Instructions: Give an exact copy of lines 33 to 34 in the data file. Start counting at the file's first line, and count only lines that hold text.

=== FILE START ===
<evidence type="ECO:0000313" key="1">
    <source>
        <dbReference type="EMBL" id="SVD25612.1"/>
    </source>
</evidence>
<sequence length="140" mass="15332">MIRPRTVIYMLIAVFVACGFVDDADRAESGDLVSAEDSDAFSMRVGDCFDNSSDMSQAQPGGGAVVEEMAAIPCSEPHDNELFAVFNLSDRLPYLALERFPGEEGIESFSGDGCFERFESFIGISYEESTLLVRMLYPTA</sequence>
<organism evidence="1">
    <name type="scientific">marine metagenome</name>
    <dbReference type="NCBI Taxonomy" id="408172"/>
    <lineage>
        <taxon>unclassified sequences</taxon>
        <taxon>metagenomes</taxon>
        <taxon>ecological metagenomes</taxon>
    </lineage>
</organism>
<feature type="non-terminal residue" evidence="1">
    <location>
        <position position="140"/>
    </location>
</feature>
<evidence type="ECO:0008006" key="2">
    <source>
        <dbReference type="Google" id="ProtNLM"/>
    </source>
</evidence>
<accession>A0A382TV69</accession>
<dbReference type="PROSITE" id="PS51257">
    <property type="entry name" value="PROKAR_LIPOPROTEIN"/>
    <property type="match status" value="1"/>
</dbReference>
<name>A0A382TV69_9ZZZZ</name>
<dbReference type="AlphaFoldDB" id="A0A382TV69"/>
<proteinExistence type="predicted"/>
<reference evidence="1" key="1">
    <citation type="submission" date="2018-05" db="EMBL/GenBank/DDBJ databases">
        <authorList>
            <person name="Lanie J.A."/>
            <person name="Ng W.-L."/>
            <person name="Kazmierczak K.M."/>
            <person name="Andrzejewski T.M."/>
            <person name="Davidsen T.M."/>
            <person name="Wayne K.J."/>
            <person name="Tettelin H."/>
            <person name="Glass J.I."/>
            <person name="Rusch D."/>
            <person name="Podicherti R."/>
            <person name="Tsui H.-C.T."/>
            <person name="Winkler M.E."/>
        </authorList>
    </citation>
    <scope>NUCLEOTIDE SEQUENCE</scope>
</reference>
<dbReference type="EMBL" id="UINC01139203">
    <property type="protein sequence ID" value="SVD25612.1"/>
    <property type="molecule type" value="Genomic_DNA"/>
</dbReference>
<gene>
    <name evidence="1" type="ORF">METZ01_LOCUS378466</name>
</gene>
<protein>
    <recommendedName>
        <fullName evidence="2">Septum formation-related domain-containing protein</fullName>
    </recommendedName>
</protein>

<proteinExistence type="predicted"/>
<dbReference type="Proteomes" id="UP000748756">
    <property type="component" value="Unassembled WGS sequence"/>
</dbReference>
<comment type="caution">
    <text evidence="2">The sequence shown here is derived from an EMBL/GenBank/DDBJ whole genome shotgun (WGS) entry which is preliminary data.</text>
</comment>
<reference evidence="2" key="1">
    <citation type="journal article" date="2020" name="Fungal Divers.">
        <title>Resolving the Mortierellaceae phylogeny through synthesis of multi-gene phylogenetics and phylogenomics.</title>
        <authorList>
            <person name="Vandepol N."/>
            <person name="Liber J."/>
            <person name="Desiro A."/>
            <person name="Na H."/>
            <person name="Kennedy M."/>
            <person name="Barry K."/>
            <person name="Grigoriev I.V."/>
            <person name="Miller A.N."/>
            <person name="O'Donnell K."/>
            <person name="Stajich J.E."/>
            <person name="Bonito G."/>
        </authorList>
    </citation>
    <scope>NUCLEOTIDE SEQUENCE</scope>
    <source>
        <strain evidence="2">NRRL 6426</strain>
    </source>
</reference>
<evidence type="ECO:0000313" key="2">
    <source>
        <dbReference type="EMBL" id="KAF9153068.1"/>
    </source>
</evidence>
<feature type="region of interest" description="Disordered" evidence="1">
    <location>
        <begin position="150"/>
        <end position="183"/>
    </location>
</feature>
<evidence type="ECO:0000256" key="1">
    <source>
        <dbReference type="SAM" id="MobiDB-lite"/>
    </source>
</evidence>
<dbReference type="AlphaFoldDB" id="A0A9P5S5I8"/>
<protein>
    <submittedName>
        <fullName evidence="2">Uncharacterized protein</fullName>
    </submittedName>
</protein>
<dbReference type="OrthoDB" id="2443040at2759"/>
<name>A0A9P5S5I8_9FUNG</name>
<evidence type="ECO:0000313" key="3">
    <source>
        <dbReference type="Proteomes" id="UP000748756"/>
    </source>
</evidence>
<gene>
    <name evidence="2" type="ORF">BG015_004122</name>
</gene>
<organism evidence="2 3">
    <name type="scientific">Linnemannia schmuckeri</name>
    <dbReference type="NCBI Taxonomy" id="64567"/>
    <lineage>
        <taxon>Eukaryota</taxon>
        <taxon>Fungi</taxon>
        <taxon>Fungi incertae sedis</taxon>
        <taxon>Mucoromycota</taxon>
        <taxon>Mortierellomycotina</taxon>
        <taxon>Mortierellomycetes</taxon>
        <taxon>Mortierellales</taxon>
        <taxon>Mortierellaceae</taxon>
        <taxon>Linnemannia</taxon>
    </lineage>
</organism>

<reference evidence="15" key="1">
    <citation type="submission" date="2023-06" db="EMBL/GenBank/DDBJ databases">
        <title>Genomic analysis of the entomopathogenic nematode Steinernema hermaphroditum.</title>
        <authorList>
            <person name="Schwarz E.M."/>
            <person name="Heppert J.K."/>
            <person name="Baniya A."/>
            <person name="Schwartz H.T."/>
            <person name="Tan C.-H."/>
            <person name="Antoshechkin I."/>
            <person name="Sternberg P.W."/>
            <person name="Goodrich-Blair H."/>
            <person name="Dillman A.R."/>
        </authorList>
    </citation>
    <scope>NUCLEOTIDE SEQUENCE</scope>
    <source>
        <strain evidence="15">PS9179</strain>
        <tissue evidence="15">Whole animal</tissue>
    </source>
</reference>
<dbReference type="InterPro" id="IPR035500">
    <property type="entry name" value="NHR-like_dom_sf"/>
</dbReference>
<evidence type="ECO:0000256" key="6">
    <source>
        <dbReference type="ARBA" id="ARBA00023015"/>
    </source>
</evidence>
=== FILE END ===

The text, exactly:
<proteinExistence type="predicted"/>
<reference evidence="1" key="1">